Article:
Collector’s Corner is a recurring interview feature that checks in with art collectors around the world.
Robert Mnuchin came to the art business long enough ago that some might not remember the octogenarian dealer’s life before. Yet in 1990, when he retired from Goldman Sachs, he’d earned the nickname “Chief,” and was hailed by The New York Times as “one of the pioneers of the institutional equity trading business in the 1960s.” He came to art first as a passionate consumer, then a collector, and then a dealer. Below the New York dealer speaks about those various roles, and why they’re not always compatible. —Dan Duray
ARTnews: So it was dealing that got you into collecting, right?
Robert Mnuchin: I’ll tell you my punchline, which may sound corny to you, but I genuinely believe what I have to say: I’m really a collector at heart, who happens to be a dealer. I feel that every dealer should be that way.
I try in my dealing to think as though I was on another side of a transaction, and what kind of thing would I like, and what kind of service and accommodation would I like, and I can’t know but I try to provide that.
I grew up with some art, not a serious collection in terms of collectors, which is a strange word when you think of it. There’s a narrow difference between collector and people who love art and want to live with it, but somehow there is a difference in my mind. One is trying to specifically build something and the other relates to the intellectual achievement of living with things that are beautiful and things that enhance people’s lives.
If the experience of living with a work of art is going to make life better for you, bring you joy at having it around, that’s going to be marvelous for you.
Having grown up around art, I then got distracted. I had to do some things, like go into the army, and try to get a job on Wall Street for 15 dollars a week. All of that distracted me for 8 years.
Then I met my wife, my present wife Adriana, and we discovered we had a real common interest in art.
I don’t want to put down anyone who does it differently, but we didn’t think of ourselves as collectors. Buying art was not the focus. Seeing art, focusing on art, going to museums, reading about art and sharing the experience together was what we did for a long time, and gradually we started to buy a little.
In the beginning, at least for us, that was a great part of the pleasure, that it was a shared experience, and in the beginning we bought what we each wanted. Later, it took us five to ten years, we realized we’d bought, his, hers, and ours.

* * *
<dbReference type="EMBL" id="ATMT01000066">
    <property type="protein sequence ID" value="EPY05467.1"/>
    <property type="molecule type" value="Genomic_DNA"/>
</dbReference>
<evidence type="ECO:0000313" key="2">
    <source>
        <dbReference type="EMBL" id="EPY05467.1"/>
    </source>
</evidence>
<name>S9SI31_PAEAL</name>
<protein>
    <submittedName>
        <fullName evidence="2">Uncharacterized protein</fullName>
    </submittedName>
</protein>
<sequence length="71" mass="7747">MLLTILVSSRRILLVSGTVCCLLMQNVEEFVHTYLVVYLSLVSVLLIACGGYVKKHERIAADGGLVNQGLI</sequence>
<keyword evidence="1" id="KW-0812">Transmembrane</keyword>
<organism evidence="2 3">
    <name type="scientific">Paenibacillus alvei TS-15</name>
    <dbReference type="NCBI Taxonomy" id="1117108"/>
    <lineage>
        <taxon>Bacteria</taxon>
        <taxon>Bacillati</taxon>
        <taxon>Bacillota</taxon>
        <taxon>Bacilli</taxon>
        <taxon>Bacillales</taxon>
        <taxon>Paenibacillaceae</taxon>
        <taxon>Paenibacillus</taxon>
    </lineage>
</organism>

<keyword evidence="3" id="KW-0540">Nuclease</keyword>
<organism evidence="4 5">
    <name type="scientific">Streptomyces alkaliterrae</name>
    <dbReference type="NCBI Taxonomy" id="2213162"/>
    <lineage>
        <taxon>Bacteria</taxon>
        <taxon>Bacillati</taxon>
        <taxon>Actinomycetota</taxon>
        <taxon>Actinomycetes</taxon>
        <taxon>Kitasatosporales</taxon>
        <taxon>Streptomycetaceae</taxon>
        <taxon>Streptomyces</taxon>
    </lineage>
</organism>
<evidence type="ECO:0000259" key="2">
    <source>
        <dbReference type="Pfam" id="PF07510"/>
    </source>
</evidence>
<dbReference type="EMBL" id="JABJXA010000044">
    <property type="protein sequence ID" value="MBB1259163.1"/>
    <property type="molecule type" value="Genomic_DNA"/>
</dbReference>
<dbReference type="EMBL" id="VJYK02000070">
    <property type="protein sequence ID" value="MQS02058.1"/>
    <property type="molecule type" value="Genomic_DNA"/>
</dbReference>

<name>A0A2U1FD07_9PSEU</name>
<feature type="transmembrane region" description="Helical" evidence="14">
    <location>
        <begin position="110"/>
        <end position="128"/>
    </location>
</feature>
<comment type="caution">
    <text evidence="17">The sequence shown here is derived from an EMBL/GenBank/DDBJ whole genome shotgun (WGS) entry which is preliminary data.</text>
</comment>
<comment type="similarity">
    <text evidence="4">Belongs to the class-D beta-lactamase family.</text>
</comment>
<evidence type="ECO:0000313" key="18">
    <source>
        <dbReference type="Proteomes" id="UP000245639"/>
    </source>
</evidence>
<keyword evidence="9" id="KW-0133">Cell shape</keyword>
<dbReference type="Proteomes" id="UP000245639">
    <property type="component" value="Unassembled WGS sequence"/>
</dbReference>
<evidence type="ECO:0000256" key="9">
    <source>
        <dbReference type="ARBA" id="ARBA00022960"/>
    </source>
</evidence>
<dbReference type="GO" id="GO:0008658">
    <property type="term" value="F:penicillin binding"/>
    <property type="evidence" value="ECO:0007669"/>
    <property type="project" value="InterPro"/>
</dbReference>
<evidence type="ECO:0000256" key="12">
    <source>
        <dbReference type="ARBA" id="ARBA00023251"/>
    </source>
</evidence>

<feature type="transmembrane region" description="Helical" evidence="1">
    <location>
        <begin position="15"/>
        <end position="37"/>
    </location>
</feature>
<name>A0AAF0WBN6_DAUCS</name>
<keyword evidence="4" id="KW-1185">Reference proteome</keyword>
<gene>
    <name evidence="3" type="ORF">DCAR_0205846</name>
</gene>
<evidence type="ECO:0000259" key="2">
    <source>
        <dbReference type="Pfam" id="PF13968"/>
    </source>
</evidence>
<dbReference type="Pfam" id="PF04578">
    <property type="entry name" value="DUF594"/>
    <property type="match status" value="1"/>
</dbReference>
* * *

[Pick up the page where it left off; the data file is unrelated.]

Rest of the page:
What were some of “yours”?
I loved Horst Antes. I thought it was beautifully painted, very colorful, very marvelous. We had an enormous collection of Antes, four Antes, and it made up our dining room.
I’ll tell you what happened. Adriana, my lovely wife, said to me one night, ‘Robert, we have a problem. This dinner party we’re having with four lovely couples? We’re going to have to go out. Three of the wives called and said, ‘Listen, I don’t want to sit in your dining room and look at those scary pictures on the wall.'” You can imagine what happened to the Horst Antes collection.
The last of them I actually sold to Ernst Beyeler, as part of something I was buying from him. So it wasn’t the worst, but suffice to say his career didn’t develop the way I thought it would.
So then things became a little more directed towards buying things that were “ours”?
We slowly started to have two things develop. Our tastes and our interests started to narrow because there was so much more art and we weren’t looking specifically to have a theme. But we found we responded to abstraction and in responding to abstraction it was very easy to focus on post-World War II American art. So we slowly started to own a few works by de Kooning, particularly de Kooning in the ’70s. I was lucky enough to come meet Xavier Fourcade, introduce myself, and become very close to him, and consequently the work of de Kooning, from the middle ’70s through the middle ’80s, all the new work that came out, I got the opportunity to visit. Fourcade was four blocks away. We’d have a scotch at seven in the evening, and he’d show me the new works he got. He took me out to de Kooning’s studio in Springs [on Long Island] many times.